Overall the proportion of fungi (868/2240, 38.7%) and Gram-positive bacteria (1125/2240, 50.2%) was more compared to Gram-negative bacteria (219/2250, 9.8%) and Acanthamoeba (28/2240, 1.3%). The proportion of Aspergillus spp. and Fusarium spp. in the distribution of fungi shows an increasing trend [Figure 1]a. Similarly, in Gram-positive bacteria, Staphylococcus spp. shows an increasing trend [Figure 1]b. In Gram-negative bacteria, Pseudomonas spp. shows a decreasing trend during 2007–2011, while it is increasing steadily during 2012–2014 [Figure 1]c.
Figure 1: (a) Year-wise distribution of fungi. (b) Year-wise distribution of Gram-positive bacteria. (c) Year-wise distribution of Gram-negative bacteria

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Susceptibility to antibiotics: Gram-positive organisms

The overall susceptibility of S. pneumoniae was > 90% to all the tested antibiotics, highest being to cefazolin (100%) and lowest to ciprofloxacin (204/213, 95.8%) [Table 2]. While the susceptibility of S. aureus to vancomycin was 100% it was the least to ciprofloxacin (96/180, 53.3%) [Table 3]. Higher proportion of S. aureus was susceptible to chloramphenicol compared to fluroquinolone. Methicillin resistance was found in 26/173 isolates (15%) of S. aureus (MRSA) by disc diffusion testing with cefoxitin. Although susceptibility to fourth generation fluroquinolone (gatiofloxacin and moxifloxacin) has decreased in the last 4 years, there was no significant difference in the susceptibility pattern of both the Gram-positive organisms (S. pneumoniae and S. aureus) in the last 4 years compared to the first 4 years.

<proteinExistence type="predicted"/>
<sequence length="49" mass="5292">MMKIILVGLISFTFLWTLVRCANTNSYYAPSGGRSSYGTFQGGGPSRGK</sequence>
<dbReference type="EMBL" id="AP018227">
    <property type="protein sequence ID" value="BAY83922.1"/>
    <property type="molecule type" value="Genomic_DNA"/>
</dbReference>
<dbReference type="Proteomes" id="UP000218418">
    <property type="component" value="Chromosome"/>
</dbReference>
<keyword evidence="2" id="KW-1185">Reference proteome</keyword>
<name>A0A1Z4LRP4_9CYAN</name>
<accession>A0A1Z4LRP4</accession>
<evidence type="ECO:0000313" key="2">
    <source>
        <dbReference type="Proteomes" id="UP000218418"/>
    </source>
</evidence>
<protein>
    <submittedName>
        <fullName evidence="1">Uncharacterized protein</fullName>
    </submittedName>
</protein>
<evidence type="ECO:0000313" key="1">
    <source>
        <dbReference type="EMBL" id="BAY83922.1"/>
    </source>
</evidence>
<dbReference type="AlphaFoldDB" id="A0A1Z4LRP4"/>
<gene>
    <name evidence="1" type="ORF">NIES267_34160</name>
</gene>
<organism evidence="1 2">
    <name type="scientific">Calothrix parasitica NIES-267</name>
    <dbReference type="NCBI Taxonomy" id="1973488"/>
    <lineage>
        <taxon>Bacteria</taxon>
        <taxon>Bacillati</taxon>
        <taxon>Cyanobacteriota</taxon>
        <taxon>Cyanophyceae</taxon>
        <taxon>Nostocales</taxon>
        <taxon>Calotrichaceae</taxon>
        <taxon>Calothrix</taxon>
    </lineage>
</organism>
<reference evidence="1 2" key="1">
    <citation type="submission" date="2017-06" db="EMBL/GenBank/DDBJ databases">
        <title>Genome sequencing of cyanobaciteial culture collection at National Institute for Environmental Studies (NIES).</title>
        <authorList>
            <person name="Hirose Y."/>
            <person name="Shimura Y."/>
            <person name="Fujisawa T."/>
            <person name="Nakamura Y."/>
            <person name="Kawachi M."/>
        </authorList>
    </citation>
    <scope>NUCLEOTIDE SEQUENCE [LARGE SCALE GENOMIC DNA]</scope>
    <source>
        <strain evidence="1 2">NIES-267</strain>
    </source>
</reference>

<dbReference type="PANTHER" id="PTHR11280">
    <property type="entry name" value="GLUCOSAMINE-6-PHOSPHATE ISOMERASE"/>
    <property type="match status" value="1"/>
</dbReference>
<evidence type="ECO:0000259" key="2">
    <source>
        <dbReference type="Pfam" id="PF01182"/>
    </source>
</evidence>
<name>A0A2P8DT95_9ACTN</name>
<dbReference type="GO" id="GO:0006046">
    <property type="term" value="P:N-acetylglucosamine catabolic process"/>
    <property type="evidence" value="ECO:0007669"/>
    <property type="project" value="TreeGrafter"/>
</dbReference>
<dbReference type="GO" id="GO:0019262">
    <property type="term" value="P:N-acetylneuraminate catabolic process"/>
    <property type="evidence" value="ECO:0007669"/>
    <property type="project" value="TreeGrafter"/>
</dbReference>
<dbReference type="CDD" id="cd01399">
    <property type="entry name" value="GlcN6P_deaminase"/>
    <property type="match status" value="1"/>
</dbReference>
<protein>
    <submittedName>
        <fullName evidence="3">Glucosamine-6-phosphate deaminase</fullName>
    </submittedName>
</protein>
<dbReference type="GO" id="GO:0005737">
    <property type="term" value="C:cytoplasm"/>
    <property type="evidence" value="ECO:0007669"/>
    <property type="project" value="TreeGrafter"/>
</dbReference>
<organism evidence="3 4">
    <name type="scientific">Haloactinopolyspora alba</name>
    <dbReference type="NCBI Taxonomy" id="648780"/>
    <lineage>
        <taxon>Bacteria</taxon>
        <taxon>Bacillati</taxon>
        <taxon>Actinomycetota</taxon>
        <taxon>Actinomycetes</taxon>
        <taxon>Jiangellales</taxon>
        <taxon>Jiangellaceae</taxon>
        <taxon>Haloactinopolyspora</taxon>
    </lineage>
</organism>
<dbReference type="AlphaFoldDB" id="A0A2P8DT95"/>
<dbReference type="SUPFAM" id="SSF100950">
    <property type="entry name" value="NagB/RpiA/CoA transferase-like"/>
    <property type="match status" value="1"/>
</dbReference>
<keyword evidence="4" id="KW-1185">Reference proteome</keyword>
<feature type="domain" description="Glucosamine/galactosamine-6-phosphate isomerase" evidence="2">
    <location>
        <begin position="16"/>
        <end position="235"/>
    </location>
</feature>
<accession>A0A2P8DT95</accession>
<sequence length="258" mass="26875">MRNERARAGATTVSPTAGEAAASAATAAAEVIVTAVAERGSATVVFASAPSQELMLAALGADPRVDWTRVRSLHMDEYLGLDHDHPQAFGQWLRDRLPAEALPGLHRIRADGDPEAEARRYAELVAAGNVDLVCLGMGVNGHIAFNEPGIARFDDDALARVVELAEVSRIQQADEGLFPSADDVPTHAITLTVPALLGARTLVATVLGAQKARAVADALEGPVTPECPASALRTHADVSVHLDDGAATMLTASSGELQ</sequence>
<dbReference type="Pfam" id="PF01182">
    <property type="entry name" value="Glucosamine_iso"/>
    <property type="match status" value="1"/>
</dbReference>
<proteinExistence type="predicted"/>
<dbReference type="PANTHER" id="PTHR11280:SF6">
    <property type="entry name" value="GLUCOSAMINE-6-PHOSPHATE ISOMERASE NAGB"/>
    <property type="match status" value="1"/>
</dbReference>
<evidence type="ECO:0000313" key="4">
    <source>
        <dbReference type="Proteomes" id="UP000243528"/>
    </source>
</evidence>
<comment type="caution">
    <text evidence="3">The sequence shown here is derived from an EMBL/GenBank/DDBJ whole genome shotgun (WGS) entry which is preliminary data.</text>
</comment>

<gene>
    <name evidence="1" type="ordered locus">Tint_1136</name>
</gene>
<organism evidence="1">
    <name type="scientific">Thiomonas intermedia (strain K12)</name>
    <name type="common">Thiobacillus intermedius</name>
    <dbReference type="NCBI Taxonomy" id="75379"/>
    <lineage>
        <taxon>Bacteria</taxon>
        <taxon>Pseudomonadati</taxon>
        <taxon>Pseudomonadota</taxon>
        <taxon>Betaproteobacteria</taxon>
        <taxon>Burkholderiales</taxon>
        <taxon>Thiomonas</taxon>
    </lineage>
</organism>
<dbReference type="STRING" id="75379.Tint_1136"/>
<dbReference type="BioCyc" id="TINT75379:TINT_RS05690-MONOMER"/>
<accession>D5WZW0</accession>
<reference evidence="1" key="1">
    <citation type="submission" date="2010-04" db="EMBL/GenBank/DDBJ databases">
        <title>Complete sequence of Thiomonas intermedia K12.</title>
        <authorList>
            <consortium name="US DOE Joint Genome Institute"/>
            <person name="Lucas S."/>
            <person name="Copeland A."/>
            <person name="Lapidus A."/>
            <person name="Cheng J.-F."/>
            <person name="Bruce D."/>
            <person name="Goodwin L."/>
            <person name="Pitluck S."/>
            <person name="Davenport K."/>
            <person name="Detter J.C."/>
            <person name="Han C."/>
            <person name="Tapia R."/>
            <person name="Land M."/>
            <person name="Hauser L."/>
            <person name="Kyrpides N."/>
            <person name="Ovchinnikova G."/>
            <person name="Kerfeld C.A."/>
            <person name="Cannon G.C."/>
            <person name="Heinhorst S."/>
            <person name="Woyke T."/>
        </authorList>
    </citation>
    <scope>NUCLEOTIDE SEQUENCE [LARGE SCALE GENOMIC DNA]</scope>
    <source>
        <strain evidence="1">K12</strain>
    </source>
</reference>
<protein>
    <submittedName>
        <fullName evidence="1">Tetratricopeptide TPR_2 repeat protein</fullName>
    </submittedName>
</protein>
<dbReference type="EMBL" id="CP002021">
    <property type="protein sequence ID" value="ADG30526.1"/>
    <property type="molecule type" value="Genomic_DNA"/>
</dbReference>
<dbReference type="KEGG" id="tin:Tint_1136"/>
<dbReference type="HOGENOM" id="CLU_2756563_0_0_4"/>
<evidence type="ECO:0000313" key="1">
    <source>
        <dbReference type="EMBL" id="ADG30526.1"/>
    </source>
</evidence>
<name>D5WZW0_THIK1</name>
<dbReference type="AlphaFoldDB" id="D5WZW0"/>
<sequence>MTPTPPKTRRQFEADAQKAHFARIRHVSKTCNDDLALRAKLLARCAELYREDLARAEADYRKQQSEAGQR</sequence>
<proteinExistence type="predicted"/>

Table 2: Year-wise susceptibility (%) of Streptococcus pneumoniae

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Table 3: Year-wise susceptibility (%) of Staphylococcus aureus

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Susceptibility to antibiotics: Gram-negative organisms